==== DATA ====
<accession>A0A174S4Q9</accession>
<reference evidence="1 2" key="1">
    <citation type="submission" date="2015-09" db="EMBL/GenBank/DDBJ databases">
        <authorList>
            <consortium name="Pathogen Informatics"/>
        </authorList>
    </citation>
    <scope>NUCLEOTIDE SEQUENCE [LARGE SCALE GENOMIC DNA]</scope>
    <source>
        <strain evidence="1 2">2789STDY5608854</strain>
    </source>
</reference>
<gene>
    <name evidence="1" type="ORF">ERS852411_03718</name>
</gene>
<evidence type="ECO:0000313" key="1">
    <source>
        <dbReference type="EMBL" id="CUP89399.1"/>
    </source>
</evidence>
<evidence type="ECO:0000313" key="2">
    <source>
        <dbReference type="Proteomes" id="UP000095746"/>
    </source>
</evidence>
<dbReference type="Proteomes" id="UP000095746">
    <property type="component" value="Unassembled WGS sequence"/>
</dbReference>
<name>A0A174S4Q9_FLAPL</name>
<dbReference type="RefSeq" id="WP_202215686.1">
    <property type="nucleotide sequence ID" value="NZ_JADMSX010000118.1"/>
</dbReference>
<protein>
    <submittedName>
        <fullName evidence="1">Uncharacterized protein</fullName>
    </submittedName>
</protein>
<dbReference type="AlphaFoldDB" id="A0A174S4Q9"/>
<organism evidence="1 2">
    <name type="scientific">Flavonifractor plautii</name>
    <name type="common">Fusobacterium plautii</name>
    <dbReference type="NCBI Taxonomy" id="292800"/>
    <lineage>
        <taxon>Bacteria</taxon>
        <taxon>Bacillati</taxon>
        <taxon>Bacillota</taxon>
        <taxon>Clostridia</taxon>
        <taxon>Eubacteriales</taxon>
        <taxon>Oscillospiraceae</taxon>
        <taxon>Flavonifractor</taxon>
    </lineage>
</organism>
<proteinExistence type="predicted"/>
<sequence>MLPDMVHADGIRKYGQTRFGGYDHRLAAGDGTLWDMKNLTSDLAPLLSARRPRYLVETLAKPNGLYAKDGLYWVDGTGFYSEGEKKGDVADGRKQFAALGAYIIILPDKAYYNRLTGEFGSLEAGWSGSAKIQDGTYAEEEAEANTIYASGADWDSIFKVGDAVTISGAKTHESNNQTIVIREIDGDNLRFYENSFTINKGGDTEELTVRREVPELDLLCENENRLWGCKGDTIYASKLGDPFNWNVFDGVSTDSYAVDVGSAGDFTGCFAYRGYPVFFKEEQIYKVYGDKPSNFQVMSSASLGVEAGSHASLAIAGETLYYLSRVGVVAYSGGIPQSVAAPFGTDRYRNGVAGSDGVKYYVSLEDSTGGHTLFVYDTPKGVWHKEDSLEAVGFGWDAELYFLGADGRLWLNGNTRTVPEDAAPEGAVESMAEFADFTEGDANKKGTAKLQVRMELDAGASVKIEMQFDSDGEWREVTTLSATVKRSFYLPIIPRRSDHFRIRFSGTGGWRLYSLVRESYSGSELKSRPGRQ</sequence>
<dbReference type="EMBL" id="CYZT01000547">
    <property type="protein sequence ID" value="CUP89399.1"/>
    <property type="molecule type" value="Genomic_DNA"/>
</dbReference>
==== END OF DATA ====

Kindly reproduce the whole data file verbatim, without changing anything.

<accession>A0A174S4Q9</accession>
<reference evidence="1 2" key="1">
    <citation type="submission" date="2015-09" db="EMBL/GenBank/DDBJ databases">
        <authorList>
            <consortium name="Pathogen Informatics"/>
        </authorList>
    </citation>
    <scope>NUCLEOTIDE SEQUENCE [LARGE SCALE GENOMIC DNA]</scope>
    <source>
        <strain evidence="1 2">2789STDY5608854</strain>
    </source>
</reference>
<gene>
    <name evidence="1" type="ORF">ERS852411_03718</name>
</gene>
<evidence type="ECO:0000313" key="1">
    <source>
        <dbReference type="EMBL" id="CUP89399.1"/>
    </source>
</evidence>
<evidence type="ECO:0000313" key="2">
    <source>
        <dbReference type="Proteomes" id="UP000095746"/>
    </source>
</evidence>
<dbReference type="Proteomes" id="UP000095746">
    <property type="component" value="Unassembled WGS sequence"/>
</dbReference>
<name>A0A174S4Q9_FLAPL</name>
<dbReference type="RefSeq" id="WP_202215686.1">
    <property type="nucleotide sequence ID" value="NZ_JADMSX010000118.1"/>
</dbReference>
<protein>
    <submittedName>
        <fullName evidence="1">Uncharacterized protein</fullName>
    </submittedName>
</protein>
<dbReference type="AlphaFoldDB" id="A0A174S4Q9"/>
<organism evidence="1 2">
    <name type="scientific">Flavonifractor plautii</name>
    <name type="common">Fusobacterium plautii</name>
    <dbReference type="NCBI Taxonomy" id="292800"/>
    <lineage>
        <taxon>Bacteria</taxon>
        <taxon>Bacillati</taxon>
        <taxon>Bacillota</taxon>
        <taxon>Clostridia</taxon>
        <taxon>Eubacteriales</taxon>
        <taxon>Oscillospiraceae</taxon>
        <taxon>Flavonifractor</taxon>
    </lineage>
</organism>
<proteinExistence type="predicted"/>
<sequence>MLPDMVHADGIRKYGQTRFGGYDHRLAAGDGTLWDMKNLTSDLAPLLSARRPRYLVETLAKPNGLYAKDGLYWVDGTGFYSEGEKKGDVADGRKQFAALGAYIIILPDKAYYNRLTGEFGSLEAGWSGSAKIQDGTYAEEEAEANTIYASGADWDSIFKVGDAVTISGAKTHESNNQTIVIREIDGDNLRFYENSFTINKGGDTEELTVRREVPELDLLCENENRLWGCKGDTIYASKLGDPFNWNVFDGVSTDSYAVDVGSAGDFTGCFAYRGYPVFFKEEQIYKVYGDKPSNFQVMSSASLGVEAGSHASLAIAGETLYYLSRVGVVAYSGGIPQSVAAPFGTDRYRNGVAGSDGVKYYVSLEDSTGGHTLFVYDTPKGVWHKEDSLEAVGFGWDAELYFLGADGRLWLNGNTRTVPEDAAPEGAVESMAEFADFTEGDANKKGTAKLQVRMELDAGASVKIEMQFDSDGEWREVTTLSATVKRSFYLPIIPRRSDHFRIRFSGTGGWRLYSLVRESYSGSELKSRPGRQ</sequence>
<dbReference type="EMBL" id="CYZT01000547">
    <property type="protein sequence ID" value="CUP89399.1"/>
    <property type="molecule type" value="Genomic_DNA"/>
</dbReference>